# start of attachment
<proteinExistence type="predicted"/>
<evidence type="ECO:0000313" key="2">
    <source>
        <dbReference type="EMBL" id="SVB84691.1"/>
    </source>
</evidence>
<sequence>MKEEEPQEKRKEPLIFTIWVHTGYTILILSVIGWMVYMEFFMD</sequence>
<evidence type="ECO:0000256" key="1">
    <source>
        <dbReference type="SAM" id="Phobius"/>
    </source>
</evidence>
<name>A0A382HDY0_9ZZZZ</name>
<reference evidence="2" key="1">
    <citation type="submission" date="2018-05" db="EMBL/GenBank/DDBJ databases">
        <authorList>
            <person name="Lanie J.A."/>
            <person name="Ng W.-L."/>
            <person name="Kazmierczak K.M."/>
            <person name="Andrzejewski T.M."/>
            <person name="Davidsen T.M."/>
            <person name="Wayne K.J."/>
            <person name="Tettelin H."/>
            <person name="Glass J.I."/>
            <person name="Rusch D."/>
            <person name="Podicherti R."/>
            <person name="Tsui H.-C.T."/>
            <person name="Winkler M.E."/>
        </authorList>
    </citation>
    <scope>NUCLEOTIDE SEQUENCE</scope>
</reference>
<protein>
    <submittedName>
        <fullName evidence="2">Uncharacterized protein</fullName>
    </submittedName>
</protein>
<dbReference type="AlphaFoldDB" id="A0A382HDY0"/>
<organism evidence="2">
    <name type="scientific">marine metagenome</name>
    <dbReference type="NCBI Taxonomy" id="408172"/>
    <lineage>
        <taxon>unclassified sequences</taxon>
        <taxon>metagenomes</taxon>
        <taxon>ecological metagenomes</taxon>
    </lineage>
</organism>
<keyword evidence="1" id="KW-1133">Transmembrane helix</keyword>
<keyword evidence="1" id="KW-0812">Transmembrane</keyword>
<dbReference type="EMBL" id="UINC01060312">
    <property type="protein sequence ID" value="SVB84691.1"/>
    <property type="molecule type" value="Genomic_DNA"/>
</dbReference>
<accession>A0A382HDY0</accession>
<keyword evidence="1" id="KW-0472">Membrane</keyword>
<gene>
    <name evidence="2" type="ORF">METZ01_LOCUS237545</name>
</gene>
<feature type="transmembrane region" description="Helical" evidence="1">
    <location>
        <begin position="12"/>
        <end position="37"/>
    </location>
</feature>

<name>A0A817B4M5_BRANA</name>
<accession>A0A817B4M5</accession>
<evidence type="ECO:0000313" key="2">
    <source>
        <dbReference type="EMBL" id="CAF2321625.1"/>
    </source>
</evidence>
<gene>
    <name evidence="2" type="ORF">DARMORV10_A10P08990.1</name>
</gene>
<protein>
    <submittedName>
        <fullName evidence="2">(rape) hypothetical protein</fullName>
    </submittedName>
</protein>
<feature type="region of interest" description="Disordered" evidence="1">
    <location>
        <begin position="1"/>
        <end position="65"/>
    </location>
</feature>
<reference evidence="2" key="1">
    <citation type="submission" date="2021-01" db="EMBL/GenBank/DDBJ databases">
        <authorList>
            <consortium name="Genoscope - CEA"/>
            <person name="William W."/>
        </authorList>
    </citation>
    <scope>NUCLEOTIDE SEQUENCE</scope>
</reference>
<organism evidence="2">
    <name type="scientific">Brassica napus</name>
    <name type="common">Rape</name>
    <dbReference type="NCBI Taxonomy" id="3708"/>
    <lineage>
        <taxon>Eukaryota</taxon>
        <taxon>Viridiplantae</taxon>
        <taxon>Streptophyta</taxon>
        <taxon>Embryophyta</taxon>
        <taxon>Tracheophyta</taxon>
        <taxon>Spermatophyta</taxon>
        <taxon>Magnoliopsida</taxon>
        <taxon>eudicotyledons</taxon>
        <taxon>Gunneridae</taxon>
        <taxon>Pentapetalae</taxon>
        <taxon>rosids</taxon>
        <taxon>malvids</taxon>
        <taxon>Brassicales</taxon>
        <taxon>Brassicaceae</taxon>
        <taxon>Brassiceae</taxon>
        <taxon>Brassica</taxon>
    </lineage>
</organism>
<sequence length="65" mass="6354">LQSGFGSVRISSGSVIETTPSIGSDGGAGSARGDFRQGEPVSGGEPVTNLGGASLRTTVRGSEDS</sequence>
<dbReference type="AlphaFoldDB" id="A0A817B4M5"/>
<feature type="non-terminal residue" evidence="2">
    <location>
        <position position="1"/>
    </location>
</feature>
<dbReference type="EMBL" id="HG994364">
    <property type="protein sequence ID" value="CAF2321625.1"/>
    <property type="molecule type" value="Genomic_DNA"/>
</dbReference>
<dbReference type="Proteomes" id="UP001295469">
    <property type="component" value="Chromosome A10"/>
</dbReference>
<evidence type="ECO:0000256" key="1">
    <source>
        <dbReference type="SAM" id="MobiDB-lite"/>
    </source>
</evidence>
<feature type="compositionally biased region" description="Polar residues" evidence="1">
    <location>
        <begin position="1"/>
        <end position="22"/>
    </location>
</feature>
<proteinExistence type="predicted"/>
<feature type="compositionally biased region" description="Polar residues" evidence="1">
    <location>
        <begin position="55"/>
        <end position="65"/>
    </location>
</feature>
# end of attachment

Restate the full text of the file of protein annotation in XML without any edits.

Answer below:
<proteinExistence type="predicted"/>
<evidence type="ECO:0000313" key="2">
    <source>
        <dbReference type="EMBL" id="SVB84691.1"/>
    </source>
</evidence>
<sequence>MKEEEPQEKRKEPLIFTIWVHTGYTILILSVIGWMVYMEFFMD</sequence>
<evidence type="ECO:0000256" key="1">
    <source>
        <dbReference type="SAM" id="Phobius"/>
    </source>
</evidence>
<name>A0A382HDY0_9ZZZZ</name>
<reference evidence="2" key="1">
    <citation type="submission" date="2018-05" db="EMBL/GenBank/DDBJ databases">
        <authorList>
            <person name="Lanie J.A."/>
            <person name="Ng W.-L."/>
            <person name="Kazmierczak K.M."/>
            <person name="Andrzejewski T.M."/>
            <person name="Davidsen T.M."/>
            <person name="Wayne K.J."/>
            <person name="Tettelin H."/>
            <person name="Glass J.I."/>
            <person name="Rusch D."/>
            <person name="Podicherti R."/>
            <person name="Tsui H.-C.T."/>
            <person name="Winkler M.E."/>
        </authorList>
    </citation>
    <scope>NUCLEOTIDE SEQUENCE</scope>
</reference>
<protein>
    <submittedName>
        <fullName evidence="2">Uncharacterized protein</fullName>
    </submittedName>
</protein>
<dbReference type="AlphaFoldDB" id="A0A382HDY0"/>
<organism evidence="2">
    <name type="scientific">marine metagenome</name>
    <dbReference type="NCBI Taxonomy" id="408172"/>
    <lineage>
        <taxon>unclassified sequences</taxon>
        <taxon>metagenomes</taxon>
        <taxon>ecological metagenomes</taxon>
    </lineage>
</organism>
<keyword evidence="1" id="KW-1133">Transmembrane helix</keyword>
<keyword evidence="1" id="KW-0812">Transmembrane</keyword>
<dbReference type="EMBL" id="UINC01060312">
    <property type="protein sequence ID" value="SVB84691.1"/>
    <property type="molecule type" value="Genomic_DNA"/>
</dbReference>
<accession>A0A382HDY0</accession>
<keyword evidence="1" id="KW-0472">Membrane</keyword>
<gene>
    <name evidence="2" type="ORF">METZ01_LOCUS237545</name>
</gene>
<feature type="transmembrane region" description="Helical" evidence="1">
    <location>
        <begin position="12"/>
        <end position="37"/>
    </location>
</feature>

<name>A0A817B4M5_BRANA</name>
<accession>A0A817B4M5</accession>
<evidence type="ECO:0000313" key="2">
    <source>
        <dbReference type="EMBL" id="CAF2321625.1"/>
    </source>
</evidence>
<gene>
    <name evidence="2" type="ORF">DARMORV10_A10P08990.1</name>
</gene>
<protein>
    <submittedName>
        <fullName evidence="2">(rape) hypothetical protein</fullName>
    </submittedName>
</protein>
<feature type="region of interest" description="Disordered" evidence="1">
    <location>
        <begin position="1"/>
        <end position="65"/>
    </location>
</feature>
<reference evidence="2" key="1">
    <citation type="submission" date="2021-01" db="EMBL/GenBank/DDBJ databases">
        <authorList>
            <consortium name="Genoscope - CEA"/>
            <person name="William W."/>
        </authorList>
    </citation>
    <scope>NUCLEOTIDE SEQUENCE</scope>
</reference>
<organism evidence="2">
    <name type="scientific">Brassica napus</name>
    <name type="common">Rape</name>
    <dbReference type="NCBI Taxonomy" id="3708"/>
    <lineage>
        <taxon>Eukaryota</taxon>
        <taxon>Viridiplantae</taxon>
        <taxon>Streptophyta</taxon>
        <taxon>Embryophyta</taxon>
        <taxon>Tracheophyta</taxon>
        <taxon>Spermatophyta</taxon>
        <taxon>Magnoliopsida</taxon>
        <taxon>eudicotyledons</taxon>
        <taxon>Gunneridae</taxon>
        <taxon>Pentapetalae</taxon>
        <taxon>rosids</taxon>
        <taxon>malvids</taxon>
        <taxon>Brassicales</taxon>
        <taxon>Brassicaceae</taxon>
        <taxon>Brassiceae</taxon>
        <taxon>Brassica</taxon>
    </lineage>
</organism>
<sequence length="65" mass="6354">LQSGFGSVRISSGSVIETTPSIGSDGGAGSARGDFRQGEPVSGGEPVTNLGGASLRTTVRGSEDS</sequence>
<dbReference type="AlphaFoldDB" id="A0A817B4M5"/>
<feature type="non-terminal residue" evidence="2">
    <location>
        <position position="1"/>
    </location>
</feature>
<dbReference type="EMBL" id="HG994364">
    <property type="protein sequence ID" value="CAF2321625.1"/>
    <property type="molecule type" value="Genomic_DNA"/>
</dbReference>
<dbReference type="Proteomes" id="UP001295469">
    <property type="component" value="Chromosome A10"/>
</dbReference>
<evidence type="ECO:0000256" key="1">
    <source>
        <dbReference type="SAM" id="MobiDB-lite"/>
    </source>
</evidence>
<feature type="compositionally biased region" description="Polar residues" evidence="1">
    <location>
        <begin position="1"/>
        <end position="22"/>
    </location>
</feature>
<proteinExistence type="predicted"/>
<feature type="compositionally biased region" description="Polar residues" evidence="1">
    <location>
        <begin position="55"/>
        <end position="65"/>
    </location>
</feature>